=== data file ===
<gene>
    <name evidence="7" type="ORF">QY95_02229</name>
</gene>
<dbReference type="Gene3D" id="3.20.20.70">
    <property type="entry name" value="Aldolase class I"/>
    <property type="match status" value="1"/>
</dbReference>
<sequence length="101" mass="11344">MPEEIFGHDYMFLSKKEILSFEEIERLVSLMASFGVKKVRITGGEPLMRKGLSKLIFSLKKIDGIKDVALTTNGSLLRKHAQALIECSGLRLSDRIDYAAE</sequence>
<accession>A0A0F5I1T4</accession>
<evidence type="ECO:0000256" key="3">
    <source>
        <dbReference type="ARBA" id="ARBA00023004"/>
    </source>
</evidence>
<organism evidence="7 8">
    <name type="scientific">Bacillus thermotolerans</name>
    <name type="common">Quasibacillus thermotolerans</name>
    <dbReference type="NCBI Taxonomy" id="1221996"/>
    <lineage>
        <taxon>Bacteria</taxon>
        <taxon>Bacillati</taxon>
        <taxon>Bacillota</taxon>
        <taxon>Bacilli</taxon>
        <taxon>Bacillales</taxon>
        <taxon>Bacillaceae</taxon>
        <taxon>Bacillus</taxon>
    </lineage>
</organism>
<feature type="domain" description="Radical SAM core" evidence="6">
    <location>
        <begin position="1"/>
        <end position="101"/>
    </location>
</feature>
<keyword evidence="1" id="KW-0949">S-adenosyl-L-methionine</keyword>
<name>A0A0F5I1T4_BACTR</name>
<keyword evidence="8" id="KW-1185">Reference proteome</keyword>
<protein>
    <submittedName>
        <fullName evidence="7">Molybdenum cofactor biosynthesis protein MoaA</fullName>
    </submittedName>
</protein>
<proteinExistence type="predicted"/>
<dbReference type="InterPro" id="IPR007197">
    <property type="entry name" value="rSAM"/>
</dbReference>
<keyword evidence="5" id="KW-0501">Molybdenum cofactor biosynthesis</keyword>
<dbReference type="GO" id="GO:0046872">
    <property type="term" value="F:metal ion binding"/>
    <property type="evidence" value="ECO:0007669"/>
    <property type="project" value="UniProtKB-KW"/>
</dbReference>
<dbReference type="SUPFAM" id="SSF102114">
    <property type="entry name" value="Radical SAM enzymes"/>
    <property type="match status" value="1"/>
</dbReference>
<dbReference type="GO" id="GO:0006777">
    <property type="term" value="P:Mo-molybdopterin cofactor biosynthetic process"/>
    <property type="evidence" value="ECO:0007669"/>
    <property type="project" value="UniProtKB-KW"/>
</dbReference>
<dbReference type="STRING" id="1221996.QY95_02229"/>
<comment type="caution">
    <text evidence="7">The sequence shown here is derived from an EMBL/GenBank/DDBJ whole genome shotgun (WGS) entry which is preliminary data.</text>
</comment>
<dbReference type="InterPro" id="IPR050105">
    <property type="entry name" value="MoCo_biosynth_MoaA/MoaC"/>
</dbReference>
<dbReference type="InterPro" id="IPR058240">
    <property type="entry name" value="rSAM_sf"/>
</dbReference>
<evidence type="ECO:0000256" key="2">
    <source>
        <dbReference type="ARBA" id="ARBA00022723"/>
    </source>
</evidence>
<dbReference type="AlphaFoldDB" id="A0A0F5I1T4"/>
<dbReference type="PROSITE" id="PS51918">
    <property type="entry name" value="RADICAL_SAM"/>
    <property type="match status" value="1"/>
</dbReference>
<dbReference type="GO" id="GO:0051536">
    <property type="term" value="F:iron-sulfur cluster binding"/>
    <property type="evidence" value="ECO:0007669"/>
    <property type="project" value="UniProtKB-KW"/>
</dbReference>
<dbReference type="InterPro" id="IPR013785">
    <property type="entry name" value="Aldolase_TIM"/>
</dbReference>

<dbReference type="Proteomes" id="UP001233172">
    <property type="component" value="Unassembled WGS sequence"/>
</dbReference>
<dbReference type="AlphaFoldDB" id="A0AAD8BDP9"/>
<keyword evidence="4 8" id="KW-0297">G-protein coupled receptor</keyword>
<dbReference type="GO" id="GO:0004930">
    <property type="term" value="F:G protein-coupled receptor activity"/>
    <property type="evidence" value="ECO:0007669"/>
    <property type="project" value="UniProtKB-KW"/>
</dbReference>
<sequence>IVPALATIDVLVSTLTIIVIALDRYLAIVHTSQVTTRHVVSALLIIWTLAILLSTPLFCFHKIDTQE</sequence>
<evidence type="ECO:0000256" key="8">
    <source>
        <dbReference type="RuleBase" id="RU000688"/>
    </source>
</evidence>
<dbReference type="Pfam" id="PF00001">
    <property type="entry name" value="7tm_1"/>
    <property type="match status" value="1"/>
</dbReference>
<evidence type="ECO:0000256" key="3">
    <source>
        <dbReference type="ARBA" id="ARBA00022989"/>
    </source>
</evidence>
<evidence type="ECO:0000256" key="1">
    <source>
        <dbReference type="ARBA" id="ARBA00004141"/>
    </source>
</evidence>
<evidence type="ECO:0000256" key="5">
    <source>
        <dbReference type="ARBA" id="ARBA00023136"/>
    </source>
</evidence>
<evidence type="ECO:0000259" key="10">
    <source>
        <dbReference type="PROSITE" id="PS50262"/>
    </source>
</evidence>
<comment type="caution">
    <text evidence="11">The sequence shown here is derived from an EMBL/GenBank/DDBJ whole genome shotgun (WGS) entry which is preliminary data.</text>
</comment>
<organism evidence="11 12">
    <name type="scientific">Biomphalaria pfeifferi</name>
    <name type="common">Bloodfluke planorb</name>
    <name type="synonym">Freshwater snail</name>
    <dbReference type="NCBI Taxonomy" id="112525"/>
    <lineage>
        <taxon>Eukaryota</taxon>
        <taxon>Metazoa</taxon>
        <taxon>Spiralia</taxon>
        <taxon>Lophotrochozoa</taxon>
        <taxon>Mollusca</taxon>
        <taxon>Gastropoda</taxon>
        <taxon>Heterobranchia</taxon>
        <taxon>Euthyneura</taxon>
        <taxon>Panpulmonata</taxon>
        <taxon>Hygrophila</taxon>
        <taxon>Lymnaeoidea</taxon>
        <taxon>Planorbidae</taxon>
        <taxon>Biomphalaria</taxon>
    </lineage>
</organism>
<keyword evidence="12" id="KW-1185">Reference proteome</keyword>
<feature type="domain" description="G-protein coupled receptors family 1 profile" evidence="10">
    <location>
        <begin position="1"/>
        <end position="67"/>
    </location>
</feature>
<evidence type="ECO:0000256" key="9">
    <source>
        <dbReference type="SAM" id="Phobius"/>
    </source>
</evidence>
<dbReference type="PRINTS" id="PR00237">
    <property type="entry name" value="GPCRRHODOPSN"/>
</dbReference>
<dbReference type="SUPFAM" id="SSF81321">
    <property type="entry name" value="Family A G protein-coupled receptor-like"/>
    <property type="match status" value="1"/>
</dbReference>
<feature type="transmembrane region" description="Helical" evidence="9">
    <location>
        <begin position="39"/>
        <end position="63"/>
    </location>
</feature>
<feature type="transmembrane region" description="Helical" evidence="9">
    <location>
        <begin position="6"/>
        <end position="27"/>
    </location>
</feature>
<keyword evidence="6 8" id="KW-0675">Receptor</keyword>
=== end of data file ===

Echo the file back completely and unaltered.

<gene>
    <name evidence="7" type="ORF">QY95_02229</name>
</gene>
<dbReference type="Gene3D" id="3.20.20.70">
    <property type="entry name" value="Aldolase class I"/>
    <property type="match status" value="1"/>
</dbReference>
<sequence length="101" mass="11344">MPEEIFGHDYMFLSKKEILSFEEIERLVSLMASFGVKKVRITGGEPLMRKGLSKLIFSLKKIDGIKDVALTTNGSLLRKHAQALIECSGLRLSDRIDYAAE</sequence>
<accession>A0A0F5I1T4</accession>
<evidence type="ECO:0000256" key="3">
    <source>
        <dbReference type="ARBA" id="ARBA00023004"/>
    </source>
</evidence>
<organism evidence="7 8">
    <name type="scientific">Bacillus thermotolerans</name>
    <name type="common">Quasibacillus thermotolerans</name>
    <dbReference type="NCBI Taxonomy" id="1221996"/>
    <lineage>
        <taxon>Bacteria</taxon>
        <taxon>Bacillati</taxon>
        <taxon>Bacillota</taxon>
        <taxon>Bacilli</taxon>
        <taxon>Bacillales</taxon>
        <taxon>Bacillaceae</taxon>
        <taxon>Bacillus</taxon>
    </lineage>
</organism>
<feature type="domain" description="Radical SAM core" evidence="6">
    <location>
        <begin position="1"/>
        <end position="101"/>
    </location>
</feature>
<keyword evidence="1" id="KW-0949">S-adenosyl-L-methionine</keyword>
<name>A0A0F5I1T4_BACTR</name>
<keyword evidence="8" id="KW-1185">Reference proteome</keyword>
<protein>
    <submittedName>
        <fullName evidence="7">Molybdenum cofactor biosynthesis protein MoaA</fullName>
    </submittedName>
</protein>
<proteinExistence type="predicted"/>
<dbReference type="InterPro" id="IPR007197">
    <property type="entry name" value="rSAM"/>
</dbReference>
<keyword evidence="5" id="KW-0501">Molybdenum cofactor biosynthesis</keyword>
<dbReference type="GO" id="GO:0046872">
    <property type="term" value="F:metal ion binding"/>
    <property type="evidence" value="ECO:0007669"/>
    <property type="project" value="UniProtKB-KW"/>
</dbReference>
<dbReference type="SUPFAM" id="SSF102114">
    <property type="entry name" value="Radical SAM enzymes"/>
    <property type="match status" value="1"/>
</dbReference>
<dbReference type="GO" id="GO:0006777">
    <property type="term" value="P:Mo-molybdopterin cofactor biosynthetic process"/>
    <property type="evidence" value="ECO:0007669"/>
    <property type="project" value="UniProtKB-KW"/>
</dbReference>
<dbReference type="STRING" id="1221996.QY95_02229"/>
<comment type="caution">
    <text evidence="7">The sequence shown here is derived from an EMBL/GenBank/DDBJ whole genome shotgun (WGS) entry which is preliminary data.</text>
</comment>
<dbReference type="InterPro" id="IPR050105">
    <property type="entry name" value="MoCo_biosynth_MoaA/MoaC"/>
</dbReference>
<dbReference type="InterPro" id="IPR058240">
    <property type="entry name" value="rSAM_sf"/>
</dbReference>
<evidence type="ECO:0000256" key="2">
    <source>
        <dbReference type="ARBA" id="ARBA00022723"/>
    </source>
</evidence>
<dbReference type="AlphaFoldDB" id="A0A0F5I1T4"/>
<dbReference type="PROSITE" id="PS51918">
    <property type="entry name" value="RADICAL_SAM"/>
    <property type="match status" value="1"/>
</dbReference>
<dbReference type="GO" id="GO:0051536">
    <property type="term" value="F:iron-sulfur cluster binding"/>
    <property type="evidence" value="ECO:0007669"/>
    <property type="project" value="UniProtKB-KW"/>
</dbReference>
<dbReference type="InterPro" id="IPR013785">
    <property type="entry name" value="Aldolase_TIM"/>
</dbReference>

<dbReference type="Proteomes" id="UP001233172">
    <property type="component" value="Unassembled WGS sequence"/>
</dbReference>
<dbReference type="AlphaFoldDB" id="A0AAD8BDP9"/>
<keyword evidence="4 8" id="KW-0297">G-protein coupled receptor</keyword>
<dbReference type="GO" id="GO:0004930">
    <property type="term" value="F:G protein-coupled receptor activity"/>
    <property type="evidence" value="ECO:0007669"/>
    <property type="project" value="UniProtKB-KW"/>
</dbReference>
<sequence>IVPALATIDVLVSTLTIIVIALDRYLAIVHTSQVTTRHVVSALLIIWTLAILLSTPLFCFHKIDTQE</sequence>
<evidence type="ECO:0000256" key="8">
    <source>
        <dbReference type="RuleBase" id="RU000688"/>
    </source>
</evidence>
<dbReference type="Pfam" id="PF00001">
    <property type="entry name" value="7tm_1"/>
    <property type="match status" value="1"/>
</dbReference>
<evidence type="ECO:0000256" key="3">
    <source>
        <dbReference type="ARBA" id="ARBA00022989"/>
    </source>
</evidence>
<evidence type="ECO:0000256" key="1">
    <source>
        <dbReference type="ARBA" id="ARBA00004141"/>
    </source>
</evidence>
<evidence type="ECO:0000256" key="5">
    <source>
        <dbReference type="ARBA" id="ARBA00023136"/>
    </source>
</evidence>
<evidence type="ECO:0000259" key="10">
    <source>
        <dbReference type="PROSITE" id="PS50262"/>
    </source>
</evidence>
<comment type="caution">
    <text evidence="11">The sequence shown here is derived from an EMBL/GenBank/DDBJ whole genome shotgun (WGS) entry which is preliminary data.</text>
</comment>
<organism evidence="11 12">
    <name type="scientific">Biomphalaria pfeifferi</name>
    <name type="common">Bloodfluke planorb</name>
    <name type="synonym">Freshwater snail</name>
    <dbReference type="NCBI Taxonomy" id="112525"/>
    <lineage>
        <taxon>Eukaryota</taxon>
        <taxon>Metazoa</taxon>
        <taxon>Spiralia</taxon>
        <taxon>Lophotrochozoa</taxon>
        <taxon>Mollusca</taxon>
        <taxon>Gastropoda</taxon>
        <taxon>Heterobranchia</taxon>
        <taxon>Euthyneura</taxon>
        <taxon>Panpulmonata</taxon>
        <taxon>Hygrophila</taxon>
        <taxon>Lymnaeoidea</taxon>
        <taxon>Planorbidae</taxon>
        <taxon>Biomphalaria</taxon>
    </lineage>
</organism>
<keyword evidence="12" id="KW-1185">Reference proteome</keyword>
<feature type="domain" description="G-protein coupled receptors family 1 profile" evidence="10">
    <location>
        <begin position="1"/>
        <end position="67"/>
    </location>
</feature>
<evidence type="ECO:0000256" key="9">
    <source>
        <dbReference type="SAM" id="Phobius"/>
    </source>
</evidence>
<dbReference type="PRINTS" id="PR00237">
    <property type="entry name" value="GPCRRHODOPSN"/>
</dbReference>
<dbReference type="SUPFAM" id="SSF81321">
    <property type="entry name" value="Family A G protein-coupled receptor-like"/>
    <property type="match status" value="1"/>
</dbReference>
<feature type="transmembrane region" description="Helical" evidence="9">
    <location>
        <begin position="39"/>
        <end position="63"/>
    </location>
</feature>
<feature type="transmembrane region" description="Helical" evidence="9">
    <location>
        <begin position="6"/>
        <end position="27"/>
    </location>
</feature>
<keyword evidence="6 8" id="KW-0675">Receptor</keyword>